‘More vitamin D is not necessarily better’

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MEASURING vitamin D levels in an attempt to alleviate a range of illnesses is “costly, confusing and without credibility”, according to a Scottish scientist.

Professor Naveed Sattar is calling for an end to the tests to measure blood concentrations of the vitamin which, he says, have “skyrocketed” following recent publicity over the alleged health benefits of taking vitamin D supplements.

In a paper to be published in the medical journal The Lancet tomorrow Professor Sattar, professor of metabolic medicine at the University of Glasgow, said the only reliable tests were randomised trials.

He said the cause of vitamin D deficiency had not been identified and other than it being given to prevent fractures in osteoporosis, there was no other established link with other conditions.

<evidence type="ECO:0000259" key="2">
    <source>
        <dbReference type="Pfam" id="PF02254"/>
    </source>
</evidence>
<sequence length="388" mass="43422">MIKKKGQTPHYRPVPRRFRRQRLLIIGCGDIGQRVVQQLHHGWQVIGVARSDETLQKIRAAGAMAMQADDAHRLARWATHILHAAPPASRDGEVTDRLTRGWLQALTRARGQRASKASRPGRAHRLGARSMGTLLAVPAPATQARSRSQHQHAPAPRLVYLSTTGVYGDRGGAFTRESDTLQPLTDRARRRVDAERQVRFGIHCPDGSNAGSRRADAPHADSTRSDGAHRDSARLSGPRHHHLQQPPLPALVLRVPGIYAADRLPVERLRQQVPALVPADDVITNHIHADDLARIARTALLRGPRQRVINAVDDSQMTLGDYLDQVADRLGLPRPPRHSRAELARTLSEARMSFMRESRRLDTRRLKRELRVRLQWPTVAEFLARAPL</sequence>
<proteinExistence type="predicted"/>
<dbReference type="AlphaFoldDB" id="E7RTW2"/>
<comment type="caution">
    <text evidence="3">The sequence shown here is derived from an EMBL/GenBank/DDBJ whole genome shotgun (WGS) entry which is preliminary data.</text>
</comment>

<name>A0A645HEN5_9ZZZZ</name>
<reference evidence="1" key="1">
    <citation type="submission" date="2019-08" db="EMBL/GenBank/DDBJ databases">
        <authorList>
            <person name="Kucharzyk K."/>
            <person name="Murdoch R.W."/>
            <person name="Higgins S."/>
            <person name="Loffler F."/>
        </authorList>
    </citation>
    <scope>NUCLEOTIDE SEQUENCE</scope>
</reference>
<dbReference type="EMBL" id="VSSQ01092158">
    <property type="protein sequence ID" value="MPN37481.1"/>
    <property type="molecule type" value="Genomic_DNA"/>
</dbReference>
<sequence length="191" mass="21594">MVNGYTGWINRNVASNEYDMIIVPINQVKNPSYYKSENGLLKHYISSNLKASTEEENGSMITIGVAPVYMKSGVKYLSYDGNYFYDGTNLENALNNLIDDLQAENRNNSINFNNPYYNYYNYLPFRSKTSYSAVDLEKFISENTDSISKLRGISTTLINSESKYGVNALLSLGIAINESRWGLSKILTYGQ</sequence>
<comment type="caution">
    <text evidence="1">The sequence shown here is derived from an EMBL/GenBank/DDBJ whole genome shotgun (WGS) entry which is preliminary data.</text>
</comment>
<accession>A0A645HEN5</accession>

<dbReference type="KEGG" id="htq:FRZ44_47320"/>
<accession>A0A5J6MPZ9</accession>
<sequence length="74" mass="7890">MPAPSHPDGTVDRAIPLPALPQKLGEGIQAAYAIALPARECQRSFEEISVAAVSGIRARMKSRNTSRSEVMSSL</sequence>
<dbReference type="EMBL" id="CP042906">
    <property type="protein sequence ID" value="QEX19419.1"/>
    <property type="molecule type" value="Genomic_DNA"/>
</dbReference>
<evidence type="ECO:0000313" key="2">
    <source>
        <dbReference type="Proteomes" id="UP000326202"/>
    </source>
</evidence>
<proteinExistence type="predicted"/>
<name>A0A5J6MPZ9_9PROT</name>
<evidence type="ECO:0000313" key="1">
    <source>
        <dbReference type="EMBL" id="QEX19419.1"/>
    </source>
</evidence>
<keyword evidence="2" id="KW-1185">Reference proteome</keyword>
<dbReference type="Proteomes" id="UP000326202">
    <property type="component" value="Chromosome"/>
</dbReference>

Last month, international experts called for food in Scotland to be fortified with the vitamin to try to reduce the large numbers of people developing multiple sclerosis.

A spokeswoman for the Scottish Government said: “We welcome contributions to the debate, but there would need to be broader scientific consensus in favour of a new approach before any change could be considered.

“The Institute of Medicine in the United States last year produced a major review of the impact of vitamin D on ill-health, concluding there was no evidence of any impact of vitamin D on any chronic illness apart from its impact on bone health.

“Indeed, they specifically stated that ‘more is not necessarily better’.”